Have you ever noticed that the fictional Sherlock Holmes has a chip on his shoulder the size of the Rock of Gibraltar? In the play, Sherlock Holmes and the Case of the Jersey Lily, that’s a good thing.
The plays that have been adapted from Sir Arthur Canon Doyle’s Sherlock Holmes series of stories are legion. In 1899 William Gillette wrote and starred in the most produced titular play that deals with Holmes, co-written by Doyle. More recently, the beloved detective has also been adapted to the stage more than once by playwright Jeffrey Hatcher.
A play that premiered in 2008 by Katie Forgette, Sherlock Holmes and the Case of the Jersey Lily, combines the fictional Holmes with real life characters like Oscar Wilde and Abdul Karim, the former an esteemed playwright whose plays are the forerunner of today’s situation comedy and the latter a member of Queen Victoria court and immortalized in the 2017 film, Victoria & Abdul.
Lillie Langtry, a.k.a. The Jersey Lily, was a British socialite and actress who had a liaison with the then Prince of Wales, which plays into the plot of the story.
While this tale is set in the early 1890’s, you can now, over a hundred years later, visit the childhood home of Oscar Wilde in Dublin as well as a Sherlock Holmes museum on the same block as the detective’s fictional address of 221 Baker Street in London.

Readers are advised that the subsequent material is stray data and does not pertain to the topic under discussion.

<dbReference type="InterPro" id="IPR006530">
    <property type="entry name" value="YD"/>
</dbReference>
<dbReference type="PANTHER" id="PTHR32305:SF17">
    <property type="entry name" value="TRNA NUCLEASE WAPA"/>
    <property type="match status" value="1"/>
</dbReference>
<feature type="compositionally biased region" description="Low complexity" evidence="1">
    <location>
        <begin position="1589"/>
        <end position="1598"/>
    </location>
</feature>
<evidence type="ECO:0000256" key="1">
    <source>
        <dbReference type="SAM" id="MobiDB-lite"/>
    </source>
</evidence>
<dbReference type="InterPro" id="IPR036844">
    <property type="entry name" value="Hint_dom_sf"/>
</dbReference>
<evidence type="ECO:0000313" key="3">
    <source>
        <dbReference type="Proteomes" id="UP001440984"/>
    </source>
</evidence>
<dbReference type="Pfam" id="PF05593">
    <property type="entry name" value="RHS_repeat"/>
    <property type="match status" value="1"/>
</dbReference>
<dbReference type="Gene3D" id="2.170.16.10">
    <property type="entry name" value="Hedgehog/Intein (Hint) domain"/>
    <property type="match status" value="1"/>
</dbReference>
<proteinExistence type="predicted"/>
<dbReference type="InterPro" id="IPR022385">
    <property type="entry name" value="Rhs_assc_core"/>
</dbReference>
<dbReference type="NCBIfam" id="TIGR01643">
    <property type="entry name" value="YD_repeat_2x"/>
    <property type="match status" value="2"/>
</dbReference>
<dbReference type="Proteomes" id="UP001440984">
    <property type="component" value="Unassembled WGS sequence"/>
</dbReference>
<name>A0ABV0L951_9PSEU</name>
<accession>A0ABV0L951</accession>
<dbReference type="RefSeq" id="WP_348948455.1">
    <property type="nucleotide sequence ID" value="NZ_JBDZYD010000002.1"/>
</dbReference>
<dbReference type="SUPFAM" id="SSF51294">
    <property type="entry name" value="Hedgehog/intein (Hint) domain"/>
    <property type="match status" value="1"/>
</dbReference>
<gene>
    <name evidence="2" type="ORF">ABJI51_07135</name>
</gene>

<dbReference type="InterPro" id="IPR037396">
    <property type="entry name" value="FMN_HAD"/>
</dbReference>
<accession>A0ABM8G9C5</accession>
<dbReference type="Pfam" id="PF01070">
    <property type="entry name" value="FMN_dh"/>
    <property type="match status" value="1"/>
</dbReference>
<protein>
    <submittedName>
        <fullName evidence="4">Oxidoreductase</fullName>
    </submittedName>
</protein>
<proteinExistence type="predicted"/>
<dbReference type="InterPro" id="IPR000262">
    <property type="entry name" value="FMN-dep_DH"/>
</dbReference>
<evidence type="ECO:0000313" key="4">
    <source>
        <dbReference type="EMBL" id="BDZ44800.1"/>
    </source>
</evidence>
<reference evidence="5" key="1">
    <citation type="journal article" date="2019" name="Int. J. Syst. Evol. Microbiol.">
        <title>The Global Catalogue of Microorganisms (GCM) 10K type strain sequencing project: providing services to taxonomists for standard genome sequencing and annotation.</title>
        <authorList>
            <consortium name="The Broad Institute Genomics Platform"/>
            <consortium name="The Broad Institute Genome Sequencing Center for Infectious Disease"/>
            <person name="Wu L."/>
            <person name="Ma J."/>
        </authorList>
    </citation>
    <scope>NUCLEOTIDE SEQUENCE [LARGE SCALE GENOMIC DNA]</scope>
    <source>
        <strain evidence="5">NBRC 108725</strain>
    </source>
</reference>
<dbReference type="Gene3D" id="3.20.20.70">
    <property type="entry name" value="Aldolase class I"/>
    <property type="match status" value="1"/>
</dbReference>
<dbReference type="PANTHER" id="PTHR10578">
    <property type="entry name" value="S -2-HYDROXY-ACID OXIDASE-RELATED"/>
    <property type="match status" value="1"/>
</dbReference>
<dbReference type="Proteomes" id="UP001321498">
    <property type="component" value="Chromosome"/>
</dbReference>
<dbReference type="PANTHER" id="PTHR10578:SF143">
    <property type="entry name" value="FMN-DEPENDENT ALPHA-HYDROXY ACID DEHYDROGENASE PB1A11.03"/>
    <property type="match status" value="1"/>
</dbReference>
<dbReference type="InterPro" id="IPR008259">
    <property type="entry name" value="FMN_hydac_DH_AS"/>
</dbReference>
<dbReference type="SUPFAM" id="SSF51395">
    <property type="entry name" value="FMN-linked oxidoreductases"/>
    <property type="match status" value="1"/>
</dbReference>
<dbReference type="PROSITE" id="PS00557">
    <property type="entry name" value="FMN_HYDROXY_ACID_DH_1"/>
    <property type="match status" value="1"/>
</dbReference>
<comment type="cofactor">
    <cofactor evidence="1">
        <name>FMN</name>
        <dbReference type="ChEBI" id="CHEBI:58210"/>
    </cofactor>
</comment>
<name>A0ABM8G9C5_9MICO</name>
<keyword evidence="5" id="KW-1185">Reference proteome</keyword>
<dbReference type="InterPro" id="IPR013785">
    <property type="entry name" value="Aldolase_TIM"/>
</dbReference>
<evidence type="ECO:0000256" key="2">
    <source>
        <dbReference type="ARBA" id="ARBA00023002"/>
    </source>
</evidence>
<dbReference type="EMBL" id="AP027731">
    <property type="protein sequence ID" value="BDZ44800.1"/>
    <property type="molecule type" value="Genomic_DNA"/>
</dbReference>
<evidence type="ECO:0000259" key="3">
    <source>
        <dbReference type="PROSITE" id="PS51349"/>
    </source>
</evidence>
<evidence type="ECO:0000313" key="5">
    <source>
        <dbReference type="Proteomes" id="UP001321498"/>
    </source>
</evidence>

In West Texas, there’s the town of Langtry, named after the actress although it’s a bit of a ghost town with the only structure being a reconstructed saloon originally built by Judge Roy Bean, who was obsessed with Langtry even though he never met her.
Alley Theatre resident actor Rob Waite has previously played Holmes in the above mentioned plays. He reprises the role in the current Houston Alley Theatre production of Sherlock Holmes and the Case of the Jersey Lily running until May 14, 2023.
Waite’s tall lanky appearance and his chameleon ability to portray different characters enhances his performance as Holmes, especially when the master sleuth enters stage left in a disguise.
Mixing the fictional Holmes and his trusted sidekick Dr. Watson with historical characters adds charm to what is already a durable evening in front of the proscenium arch.
A single set doubles as Holmes upstairs apartment as well as an abandoned factory. Holmes is hired by Jersey Lily and Wilde to investigate the possible theft of love letters from her royal lover.
There’s abundant humor and some clever choreographed knife play, along with a sword duel between Holmes and his ultimate nemesis, Professor Moriarty.
Between the wit of Wilde and the wisdom of Holmes, the audience will be overwhelmed by strong performances from the entire cast and Forgette’s skillful reimagining of Victorian England.